THE APOCRYPHA AND THE CHURCH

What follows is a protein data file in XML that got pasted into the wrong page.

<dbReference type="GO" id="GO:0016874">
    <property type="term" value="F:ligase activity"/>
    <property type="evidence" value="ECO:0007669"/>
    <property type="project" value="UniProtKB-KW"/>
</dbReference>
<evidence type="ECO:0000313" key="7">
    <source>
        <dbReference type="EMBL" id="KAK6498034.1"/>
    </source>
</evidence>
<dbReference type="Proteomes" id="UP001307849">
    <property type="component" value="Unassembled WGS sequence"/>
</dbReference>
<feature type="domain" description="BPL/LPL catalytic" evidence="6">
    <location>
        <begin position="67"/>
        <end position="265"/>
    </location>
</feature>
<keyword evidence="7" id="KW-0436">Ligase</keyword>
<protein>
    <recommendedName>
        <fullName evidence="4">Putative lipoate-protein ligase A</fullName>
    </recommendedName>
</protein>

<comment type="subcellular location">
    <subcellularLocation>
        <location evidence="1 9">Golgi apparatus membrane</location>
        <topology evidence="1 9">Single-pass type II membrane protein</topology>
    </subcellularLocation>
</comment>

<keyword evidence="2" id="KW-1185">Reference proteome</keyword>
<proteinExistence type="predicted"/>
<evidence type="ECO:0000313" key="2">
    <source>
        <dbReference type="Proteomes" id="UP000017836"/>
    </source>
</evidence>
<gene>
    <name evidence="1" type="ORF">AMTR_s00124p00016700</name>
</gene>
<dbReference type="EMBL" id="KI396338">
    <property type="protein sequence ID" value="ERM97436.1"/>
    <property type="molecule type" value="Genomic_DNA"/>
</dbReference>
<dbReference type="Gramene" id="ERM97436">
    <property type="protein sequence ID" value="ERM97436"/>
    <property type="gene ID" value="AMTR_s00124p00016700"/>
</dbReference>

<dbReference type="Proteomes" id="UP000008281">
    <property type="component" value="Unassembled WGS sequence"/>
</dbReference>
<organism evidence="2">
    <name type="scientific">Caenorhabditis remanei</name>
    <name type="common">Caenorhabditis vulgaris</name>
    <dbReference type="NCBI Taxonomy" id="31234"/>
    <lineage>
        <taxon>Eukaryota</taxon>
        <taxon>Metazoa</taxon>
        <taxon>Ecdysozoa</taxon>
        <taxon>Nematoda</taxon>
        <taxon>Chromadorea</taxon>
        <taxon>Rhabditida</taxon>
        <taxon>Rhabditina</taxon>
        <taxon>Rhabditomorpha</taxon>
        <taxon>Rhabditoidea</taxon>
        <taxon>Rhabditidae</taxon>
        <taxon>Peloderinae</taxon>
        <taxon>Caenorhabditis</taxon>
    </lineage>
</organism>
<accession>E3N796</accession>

At a very early period orthodox writers and, presumably, ecclesiastical authorities found it necessary to distinguish between the genuine inspired books and a multitude of spurious rivals -- a fact which is a very important element in the formation of the Christian canon. Thus as early as about A.D. 170, the author of the descriptive Latin catalogue known as the "Muratorian Fragment" mentioned certain works as fictitious or contested. At the same time St. Irenæus called attention to the great mass of heretical pseudographic writings (inenarrabilis multitudo apocryphorum et perperam scripturarum, Adv., Hær., I, xx). Undoubtedly it was the large use heretical circles, especially the Gnostic sects, made of this insinuating literature which first called forth the animadversions of the official guardians of doctrinal purity. Even in the East, already the home of pseudographic literature, Origen (d. 254) exhibits caution regarding the books outside the canon (Comment. in Matth., serm. 28). St. Athanasius in 387 found it necessary to warn his flock by a pastoral epistle against Jewish and heretical apocrypha (P. G., XXVI, 1438). Another Greek Father, Epiphanius (312-403) in "Hæreses", 26, could complain that copies of Gnostic apocrypha were current in thousands. Yet it must be confessed that the early Fathers, and the Church, during the first three centuries, were more indulgent towards Jewish pseudographs circulating under venerable Old Testament names. The Book of Henoch and the Assumption of Moses had been cited by the canonical Epistle of Jude. Many Fathers admitted the inspiration of Fourth Esdras. Not to mention the Shepherd of Hermas, the Acts of St. Paul (at least in the Thecla portion) and the Apocalypse of St. Peter were highly revered at this and later periods. Yet, withal, no apocryphal work found official recognition in the Western Church. In 447 Pope Leo the Great wrote pointedly against the pseudo-apostolic writings, "which contained the germ of so many errors . . . they should not only be forbidden but completely suppressed and burned" (Epist. xv, 15). The so-called Decretum de recipiendis et non recipiendis libris" is attributed to Pope Gelasius (495), but in reality is a compilation dating from the beginning of the sixth century, and containing collections made earlier than Gelasius. It is an official document, the first of the kind we possess, and contained a list of 39 works besides those ascribed to Leucius, "disciple of the devil", all of which it condemns as apocryphal. From this catalogue it is evident that in the Latin Church by this time, apocrypha in general, including those of Catholic origin, had fallen under the ecclesiastical ban, always, however, with a preoccupation against the danger of heterodoxy. The Synod of Braga, in Spain, held in the year 563, anathematizes any one "who reads, approves, or defends the injurious fictions set in circulation by heretics". Although in the Middle Ages these condemnations were forgotten and many of the pseudographic writings enjoyed a high degree of favour among both clerics and the laity, still we find superior minds, such as Alcuin, St. Bernard, St. Thomas Aquinas, pointing out their want of authority. An echo of the ancient condemnations occurs in the work De Festis B.M.V. of Benedict XIV, declaring certain popular apocrypha to be impure sources of tradition.